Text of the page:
Our genes thus literally direct the wiring of our brains in ways that impact on our psychology, endowing us with innate predispositions and tendencies. However, the effects of our genes are not fully deterministic. The genome does not encode a specific outcome of development, only the rules by which the processes are governed. The way that program plays out will vary from run to run. So even identical twins – while much more similar to each other than unrelated people or even regular siblings – are not fully identical in their brain structure or in their psychological make-up. Chance events during development ensure that by the time they are born they are already unique.
The interplay of nature and nurture
Our stories, as individuals, do not start with a blank page. But of course, they also do not end with the first page or the first chapter. Nature and nurture are typically set in opposition to each other but in reality there is an intimate interplay between them. Humans – especially young children – are learning machines. Our protracted period of development and maturation – taking much longer to reach adulthood and independence than other primates – gives us the opportunity to learn from our experiences and adapt our behaviour accordingly. Given that, you might expect that experience would tend to flatten out or override our innate predispositions. In fact, exactly the opposite tends to happen – our experiences more often amplify these innate differences.
There are several important reasons for this. First, our experiences do not just happen to us – they are also influenced by our genetics. In particular, if personality traits are shared between parents and children, this interaction may amplify the traits of the child. For example, if a naturally cautious child also has over-protective parents, this will reinforce the child’s initial temperament. While a naturally aggressive child who also has aggressive parents will have that pattern of behaviour consolidated.
In addition, young children with different temperaments evoke different responses and reactions from their parents, peers, teachers, coaches, etc., which can similarly influence their development. A naturally gifted child – academically, musically, athletically – is likely to receive encouragement from parents and teachers in ways that can lead to a virtuous cycle of increased practice, achievement, praise, and motivation.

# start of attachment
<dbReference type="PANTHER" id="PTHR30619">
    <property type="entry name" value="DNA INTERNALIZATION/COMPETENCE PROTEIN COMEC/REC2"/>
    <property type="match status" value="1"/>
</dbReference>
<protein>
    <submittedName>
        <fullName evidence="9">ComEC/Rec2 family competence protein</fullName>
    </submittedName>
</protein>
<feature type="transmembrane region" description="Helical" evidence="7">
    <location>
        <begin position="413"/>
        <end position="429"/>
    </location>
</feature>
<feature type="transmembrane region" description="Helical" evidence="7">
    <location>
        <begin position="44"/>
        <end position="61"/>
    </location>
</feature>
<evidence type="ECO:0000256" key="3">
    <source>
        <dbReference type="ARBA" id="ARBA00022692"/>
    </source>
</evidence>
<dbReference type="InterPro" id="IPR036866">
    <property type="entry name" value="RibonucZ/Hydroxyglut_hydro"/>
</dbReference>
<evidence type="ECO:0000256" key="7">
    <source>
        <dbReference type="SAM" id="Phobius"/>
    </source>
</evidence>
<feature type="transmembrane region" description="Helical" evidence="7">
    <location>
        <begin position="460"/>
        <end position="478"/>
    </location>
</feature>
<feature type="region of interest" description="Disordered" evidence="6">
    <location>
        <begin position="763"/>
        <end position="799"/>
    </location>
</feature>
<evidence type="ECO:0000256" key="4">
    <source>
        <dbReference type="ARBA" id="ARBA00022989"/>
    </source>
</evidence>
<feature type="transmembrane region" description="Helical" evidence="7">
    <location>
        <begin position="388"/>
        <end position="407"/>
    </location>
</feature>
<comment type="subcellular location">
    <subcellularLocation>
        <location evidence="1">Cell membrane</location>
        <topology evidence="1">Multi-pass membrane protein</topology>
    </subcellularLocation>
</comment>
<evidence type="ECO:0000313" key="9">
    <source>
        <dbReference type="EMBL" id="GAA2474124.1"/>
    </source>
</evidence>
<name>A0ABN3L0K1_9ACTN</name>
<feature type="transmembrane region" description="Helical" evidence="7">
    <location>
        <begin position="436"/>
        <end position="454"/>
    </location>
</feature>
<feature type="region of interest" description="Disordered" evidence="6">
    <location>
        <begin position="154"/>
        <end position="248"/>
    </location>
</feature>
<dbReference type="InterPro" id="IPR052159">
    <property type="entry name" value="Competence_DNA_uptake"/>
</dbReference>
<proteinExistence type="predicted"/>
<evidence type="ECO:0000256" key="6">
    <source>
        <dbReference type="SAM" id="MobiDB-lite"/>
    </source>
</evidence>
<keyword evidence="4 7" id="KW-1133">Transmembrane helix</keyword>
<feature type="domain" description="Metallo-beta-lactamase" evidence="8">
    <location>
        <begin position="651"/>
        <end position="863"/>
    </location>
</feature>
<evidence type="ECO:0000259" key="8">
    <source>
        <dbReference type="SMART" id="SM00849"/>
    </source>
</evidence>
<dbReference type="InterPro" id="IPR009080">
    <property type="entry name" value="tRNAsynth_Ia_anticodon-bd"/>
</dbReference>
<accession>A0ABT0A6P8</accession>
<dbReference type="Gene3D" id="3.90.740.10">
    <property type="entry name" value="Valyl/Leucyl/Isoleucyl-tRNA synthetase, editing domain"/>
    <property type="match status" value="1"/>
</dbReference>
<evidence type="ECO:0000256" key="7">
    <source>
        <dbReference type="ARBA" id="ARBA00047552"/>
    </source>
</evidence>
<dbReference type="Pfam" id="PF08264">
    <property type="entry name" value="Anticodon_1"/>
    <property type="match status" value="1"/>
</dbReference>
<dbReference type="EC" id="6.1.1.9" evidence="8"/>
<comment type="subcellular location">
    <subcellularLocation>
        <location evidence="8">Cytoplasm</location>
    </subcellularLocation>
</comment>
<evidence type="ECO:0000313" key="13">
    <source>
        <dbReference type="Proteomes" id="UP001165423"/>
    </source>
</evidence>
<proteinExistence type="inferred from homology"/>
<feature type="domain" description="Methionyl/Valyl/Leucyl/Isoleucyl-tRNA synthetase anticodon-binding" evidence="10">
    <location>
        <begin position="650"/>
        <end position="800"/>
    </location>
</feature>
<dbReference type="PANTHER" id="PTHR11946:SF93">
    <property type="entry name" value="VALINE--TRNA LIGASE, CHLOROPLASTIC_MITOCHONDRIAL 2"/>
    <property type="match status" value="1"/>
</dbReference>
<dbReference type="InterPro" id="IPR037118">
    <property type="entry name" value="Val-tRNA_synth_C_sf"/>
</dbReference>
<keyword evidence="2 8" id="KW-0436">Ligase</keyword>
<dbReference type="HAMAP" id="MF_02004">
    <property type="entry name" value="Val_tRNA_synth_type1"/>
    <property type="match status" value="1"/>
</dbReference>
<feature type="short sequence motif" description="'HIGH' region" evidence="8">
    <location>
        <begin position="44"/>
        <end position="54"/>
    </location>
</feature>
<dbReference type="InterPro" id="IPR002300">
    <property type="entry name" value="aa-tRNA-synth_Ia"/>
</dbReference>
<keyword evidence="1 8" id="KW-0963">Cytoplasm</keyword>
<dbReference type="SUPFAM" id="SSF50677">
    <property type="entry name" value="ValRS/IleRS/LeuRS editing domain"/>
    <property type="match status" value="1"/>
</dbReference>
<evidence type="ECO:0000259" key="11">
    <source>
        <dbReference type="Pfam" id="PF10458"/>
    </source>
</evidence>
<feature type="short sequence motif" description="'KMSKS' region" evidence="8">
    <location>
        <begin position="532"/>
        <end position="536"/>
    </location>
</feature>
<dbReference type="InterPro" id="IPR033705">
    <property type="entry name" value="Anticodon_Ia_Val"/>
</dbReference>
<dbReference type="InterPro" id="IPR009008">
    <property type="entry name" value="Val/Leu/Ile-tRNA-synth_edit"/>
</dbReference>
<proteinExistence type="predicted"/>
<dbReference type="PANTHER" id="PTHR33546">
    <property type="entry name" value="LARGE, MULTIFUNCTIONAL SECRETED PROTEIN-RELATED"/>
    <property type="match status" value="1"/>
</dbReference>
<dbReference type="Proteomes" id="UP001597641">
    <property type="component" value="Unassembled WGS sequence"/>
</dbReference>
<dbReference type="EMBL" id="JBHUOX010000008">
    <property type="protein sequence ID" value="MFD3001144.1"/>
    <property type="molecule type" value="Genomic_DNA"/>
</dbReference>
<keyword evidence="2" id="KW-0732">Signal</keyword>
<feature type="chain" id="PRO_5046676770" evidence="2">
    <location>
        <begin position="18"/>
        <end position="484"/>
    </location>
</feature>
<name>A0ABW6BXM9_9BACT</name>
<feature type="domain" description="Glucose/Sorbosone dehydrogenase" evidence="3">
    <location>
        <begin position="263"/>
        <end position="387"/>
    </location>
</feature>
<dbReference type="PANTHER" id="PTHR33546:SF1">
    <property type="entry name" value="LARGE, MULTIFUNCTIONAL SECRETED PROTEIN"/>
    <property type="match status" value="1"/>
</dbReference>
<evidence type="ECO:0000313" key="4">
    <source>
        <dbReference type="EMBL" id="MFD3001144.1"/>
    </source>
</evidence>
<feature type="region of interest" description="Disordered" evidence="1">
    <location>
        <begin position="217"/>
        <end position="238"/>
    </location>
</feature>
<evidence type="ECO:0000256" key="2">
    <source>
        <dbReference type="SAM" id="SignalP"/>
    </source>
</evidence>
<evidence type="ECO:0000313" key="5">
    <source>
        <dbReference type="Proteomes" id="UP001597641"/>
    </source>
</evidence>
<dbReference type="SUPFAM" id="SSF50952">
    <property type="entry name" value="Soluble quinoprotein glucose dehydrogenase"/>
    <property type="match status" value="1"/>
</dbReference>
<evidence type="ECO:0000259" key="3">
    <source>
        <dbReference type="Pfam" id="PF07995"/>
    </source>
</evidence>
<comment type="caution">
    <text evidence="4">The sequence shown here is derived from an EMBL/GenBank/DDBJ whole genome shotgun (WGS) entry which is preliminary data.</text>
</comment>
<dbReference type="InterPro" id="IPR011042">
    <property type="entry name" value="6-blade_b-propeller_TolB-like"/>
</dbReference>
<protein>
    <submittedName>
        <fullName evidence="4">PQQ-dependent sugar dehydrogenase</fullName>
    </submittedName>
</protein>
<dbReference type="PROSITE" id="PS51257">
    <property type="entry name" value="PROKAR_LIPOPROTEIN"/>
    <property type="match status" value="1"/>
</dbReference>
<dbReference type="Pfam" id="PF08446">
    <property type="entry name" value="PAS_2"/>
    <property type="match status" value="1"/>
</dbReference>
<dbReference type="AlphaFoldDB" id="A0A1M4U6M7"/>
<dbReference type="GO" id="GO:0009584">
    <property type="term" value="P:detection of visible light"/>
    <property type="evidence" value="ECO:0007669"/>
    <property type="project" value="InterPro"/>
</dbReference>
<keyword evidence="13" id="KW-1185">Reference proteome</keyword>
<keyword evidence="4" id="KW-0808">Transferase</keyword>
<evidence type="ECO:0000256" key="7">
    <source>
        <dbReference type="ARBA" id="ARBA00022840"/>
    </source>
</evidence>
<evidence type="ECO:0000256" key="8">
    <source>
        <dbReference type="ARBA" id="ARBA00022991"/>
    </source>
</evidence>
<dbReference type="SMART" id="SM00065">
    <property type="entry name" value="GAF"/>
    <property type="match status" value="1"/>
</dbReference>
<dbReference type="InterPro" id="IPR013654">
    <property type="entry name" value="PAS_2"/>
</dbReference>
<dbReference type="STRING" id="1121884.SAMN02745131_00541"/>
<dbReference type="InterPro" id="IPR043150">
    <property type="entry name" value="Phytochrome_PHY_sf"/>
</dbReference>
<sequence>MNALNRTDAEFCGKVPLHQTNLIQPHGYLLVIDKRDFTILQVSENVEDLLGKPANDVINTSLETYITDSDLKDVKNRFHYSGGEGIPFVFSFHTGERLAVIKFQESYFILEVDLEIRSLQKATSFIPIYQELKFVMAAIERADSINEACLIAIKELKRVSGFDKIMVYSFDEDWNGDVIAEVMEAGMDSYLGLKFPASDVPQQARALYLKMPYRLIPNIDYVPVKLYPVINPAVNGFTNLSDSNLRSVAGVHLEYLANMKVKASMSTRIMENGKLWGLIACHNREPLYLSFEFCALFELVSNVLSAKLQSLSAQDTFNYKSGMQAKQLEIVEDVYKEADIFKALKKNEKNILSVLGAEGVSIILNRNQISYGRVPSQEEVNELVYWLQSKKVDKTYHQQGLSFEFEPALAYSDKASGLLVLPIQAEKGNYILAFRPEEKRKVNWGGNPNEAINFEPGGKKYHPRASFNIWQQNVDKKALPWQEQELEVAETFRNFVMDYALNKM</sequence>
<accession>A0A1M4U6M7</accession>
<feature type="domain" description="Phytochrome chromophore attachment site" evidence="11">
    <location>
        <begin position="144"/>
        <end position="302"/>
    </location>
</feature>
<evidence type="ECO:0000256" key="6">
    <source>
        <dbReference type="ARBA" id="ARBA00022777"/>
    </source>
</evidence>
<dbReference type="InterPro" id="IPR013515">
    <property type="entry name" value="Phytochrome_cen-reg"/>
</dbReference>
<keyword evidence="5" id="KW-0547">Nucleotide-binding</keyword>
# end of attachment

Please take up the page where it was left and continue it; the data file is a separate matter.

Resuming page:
As we mature, we become more and more active, autonomous agents who increasingly select our own experiences. An outgoing child will choose to socialise more and develop more expertise in social skills, while a naturally shy child may lag behind in these skills, due to lack of practice. A child with dyslexia, for whom reading is effortful, will naturally tend to read less and fall farther and farther behind their peers without adequate specialized instruction.
Finally, we learn from reward or punishment – from things feeling good or bad. However, the neural circuits that mediate signals of reward or punishment, or that control what kinds of things we pay attention to or find salient, also differ between people. This means that even when two people are exposed to what looks objectively like the same environment or circumstances, their subjective experiences may be highly different. And it is the subjective experience that determines whether we learn from something and how it shapes our future behaviour.
Our innate predispositions are thus crucially important in influencing our habits in response to our environments and experiences. We all start out different from each other, and in many ways we become more so over time – more and more crystallised versions of ourselves.
For educators, recognising this diversity is crucially important. It can, in the first instance, lead to greater acceptance of the range of behaviours, abilities, aptitudes, and interests that individuals will present in a classroom. And it can help identify children who may benefit from intervention to counteract the vicious cycles that can amplify initial difficulties if left unchecked.
Mitchell, K.J. (2018) INNATE – How The Wiring of Our Brain Shapes Who We Are (Princeton University Press)